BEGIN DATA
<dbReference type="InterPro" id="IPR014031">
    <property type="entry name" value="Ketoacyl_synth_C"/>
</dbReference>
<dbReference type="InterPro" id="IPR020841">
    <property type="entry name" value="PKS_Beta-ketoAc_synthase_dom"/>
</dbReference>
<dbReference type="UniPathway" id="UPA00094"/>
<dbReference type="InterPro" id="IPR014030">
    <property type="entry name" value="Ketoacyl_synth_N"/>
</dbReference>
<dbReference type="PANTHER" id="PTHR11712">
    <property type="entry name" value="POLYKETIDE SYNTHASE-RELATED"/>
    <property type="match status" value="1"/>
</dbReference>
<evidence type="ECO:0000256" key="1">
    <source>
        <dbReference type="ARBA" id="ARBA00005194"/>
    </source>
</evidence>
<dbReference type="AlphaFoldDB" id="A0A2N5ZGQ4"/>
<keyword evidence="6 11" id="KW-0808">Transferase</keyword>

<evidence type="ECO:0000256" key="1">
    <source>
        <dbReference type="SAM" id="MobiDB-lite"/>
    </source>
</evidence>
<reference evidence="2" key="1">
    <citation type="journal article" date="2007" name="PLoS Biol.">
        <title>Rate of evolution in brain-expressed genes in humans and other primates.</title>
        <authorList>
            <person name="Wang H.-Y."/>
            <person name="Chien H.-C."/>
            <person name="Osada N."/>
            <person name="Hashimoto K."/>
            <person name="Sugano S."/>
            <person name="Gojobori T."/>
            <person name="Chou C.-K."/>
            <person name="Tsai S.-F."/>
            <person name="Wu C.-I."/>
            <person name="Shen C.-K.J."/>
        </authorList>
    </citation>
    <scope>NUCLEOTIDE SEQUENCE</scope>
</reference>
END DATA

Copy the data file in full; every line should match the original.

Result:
<dbReference type="InterPro" id="IPR014031">
    <property type="entry name" value="Ketoacyl_synth_C"/>
</dbReference>
<dbReference type="InterPro" id="IPR020841">
    <property type="entry name" value="PKS_Beta-ketoAc_synthase_dom"/>
</dbReference>
<dbReference type="UniPathway" id="UPA00094"/>
<dbReference type="InterPro" id="IPR014030">
    <property type="entry name" value="Ketoacyl_synth_N"/>
</dbReference>
<dbReference type="PANTHER" id="PTHR11712">
    <property type="entry name" value="POLYKETIDE SYNTHASE-RELATED"/>
    <property type="match status" value="1"/>
</dbReference>
<evidence type="ECO:0000256" key="1">
    <source>
        <dbReference type="ARBA" id="ARBA00005194"/>
    </source>
</evidence>
<dbReference type="AlphaFoldDB" id="A0A2N5ZGQ4"/>
<keyword evidence="6 11" id="KW-0808">Transferase</keyword>

<evidence type="ECO:0000256" key="1">
    <source>
        <dbReference type="SAM" id="MobiDB-lite"/>
    </source>
</evidence>
<reference evidence="2" key="1">
    <citation type="journal article" date="2007" name="PLoS Biol.">
        <title>Rate of evolution in brain-expressed genes in humans and other primates.</title>
        <authorList>
            <person name="Wang H.-Y."/>
            <person name="Chien H.-C."/>
            <person name="Osada N."/>
            <person name="Hashimoto K."/>
            <person name="Sugano S."/>
            <person name="Gojobori T."/>
            <person name="Chou C.-K."/>
            <person name="Tsai S.-F."/>
            <person name="Wu C.-I."/>
            <person name="Shen C.-K.J."/>
        </authorList>
    </citation>
    <scope>NUCLEOTIDE SEQUENCE</scope>
</reference>